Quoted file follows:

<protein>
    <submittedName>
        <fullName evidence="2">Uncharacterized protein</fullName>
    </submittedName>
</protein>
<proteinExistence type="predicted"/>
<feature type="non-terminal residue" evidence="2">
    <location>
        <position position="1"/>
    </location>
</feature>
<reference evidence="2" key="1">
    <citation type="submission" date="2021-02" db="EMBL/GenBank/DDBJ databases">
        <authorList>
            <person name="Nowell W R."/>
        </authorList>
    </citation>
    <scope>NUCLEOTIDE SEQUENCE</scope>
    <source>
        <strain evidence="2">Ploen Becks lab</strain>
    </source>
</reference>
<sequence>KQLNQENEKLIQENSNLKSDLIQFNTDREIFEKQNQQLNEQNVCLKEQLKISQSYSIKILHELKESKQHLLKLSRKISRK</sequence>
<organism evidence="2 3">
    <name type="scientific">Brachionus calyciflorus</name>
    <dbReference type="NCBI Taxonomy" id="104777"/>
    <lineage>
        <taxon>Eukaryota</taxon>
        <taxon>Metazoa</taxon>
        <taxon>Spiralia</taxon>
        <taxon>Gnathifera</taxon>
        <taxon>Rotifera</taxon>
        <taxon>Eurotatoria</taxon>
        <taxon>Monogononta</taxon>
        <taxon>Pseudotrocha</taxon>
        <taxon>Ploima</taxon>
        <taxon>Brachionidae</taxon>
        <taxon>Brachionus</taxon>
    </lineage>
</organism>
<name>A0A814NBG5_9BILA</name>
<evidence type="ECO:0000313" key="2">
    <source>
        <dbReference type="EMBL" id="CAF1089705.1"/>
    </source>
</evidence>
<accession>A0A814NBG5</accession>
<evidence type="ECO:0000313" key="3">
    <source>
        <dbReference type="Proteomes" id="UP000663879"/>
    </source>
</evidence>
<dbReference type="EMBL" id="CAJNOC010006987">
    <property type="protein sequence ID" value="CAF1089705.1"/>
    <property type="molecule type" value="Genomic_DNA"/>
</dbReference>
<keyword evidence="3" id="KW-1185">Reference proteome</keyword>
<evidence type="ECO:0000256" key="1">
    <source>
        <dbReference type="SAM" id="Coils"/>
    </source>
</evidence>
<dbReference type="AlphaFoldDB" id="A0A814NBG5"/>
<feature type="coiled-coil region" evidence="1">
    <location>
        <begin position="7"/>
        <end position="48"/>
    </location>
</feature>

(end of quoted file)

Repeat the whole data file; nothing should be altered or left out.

<protein>
    <submittedName>
        <fullName evidence="2">Uncharacterized protein</fullName>
    </submittedName>
</protein>
<proteinExistence type="predicted"/>
<feature type="non-terminal residue" evidence="2">
    <location>
        <position position="1"/>
    </location>
</feature>
<reference evidence="2" key="1">
    <citation type="submission" date="2021-02" db="EMBL/GenBank/DDBJ databases">
        <authorList>
            <person name="Nowell W R."/>
        </authorList>
    </citation>
    <scope>NUCLEOTIDE SEQUENCE</scope>
    <source>
        <strain evidence="2">Ploen Becks lab</strain>
    </source>
</reference>
<sequence>KQLNQENEKLIQENSNLKSDLIQFNTDREIFEKQNQQLNEQNVCLKEQLKISQSYSIKILHELKESKQHLLKLSRKISRK</sequence>
<organism evidence="2 3">
    <name type="scientific">Brachionus calyciflorus</name>
    <dbReference type="NCBI Taxonomy" id="104777"/>
    <lineage>
        <taxon>Eukaryota</taxon>
        <taxon>Metazoa</taxon>
        <taxon>Spiralia</taxon>
        <taxon>Gnathifera</taxon>
        <taxon>Rotifera</taxon>
        <taxon>Eurotatoria</taxon>
        <taxon>Monogononta</taxon>
        <taxon>Pseudotrocha</taxon>
        <taxon>Ploima</taxon>
        <taxon>Brachionidae</taxon>
        <taxon>Brachionus</taxon>
    </lineage>
</organism>
<name>A0A814NBG5_9BILA</name>
<evidence type="ECO:0000313" key="2">
    <source>
        <dbReference type="EMBL" id="CAF1089705.1"/>
    </source>
</evidence>
<accession>A0A814NBG5</accession>
<evidence type="ECO:0000313" key="3">
    <source>
        <dbReference type="Proteomes" id="UP000663879"/>
    </source>
</evidence>
<dbReference type="EMBL" id="CAJNOC010006987">
    <property type="protein sequence ID" value="CAF1089705.1"/>
    <property type="molecule type" value="Genomic_DNA"/>
</dbReference>
<keyword evidence="3" id="KW-1185">Reference proteome</keyword>
<evidence type="ECO:0000256" key="1">
    <source>
        <dbReference type="SAM" id="Coils"/>
    </source>
</evidence>
<dbReference type="AlphaFoldDB" id="A0A814NBG5"/>
<feature type="coiled-coil region" evidence="1">
    <location>
        <begin position="7"/>
        <end position="48"/>
    </location>
</feature>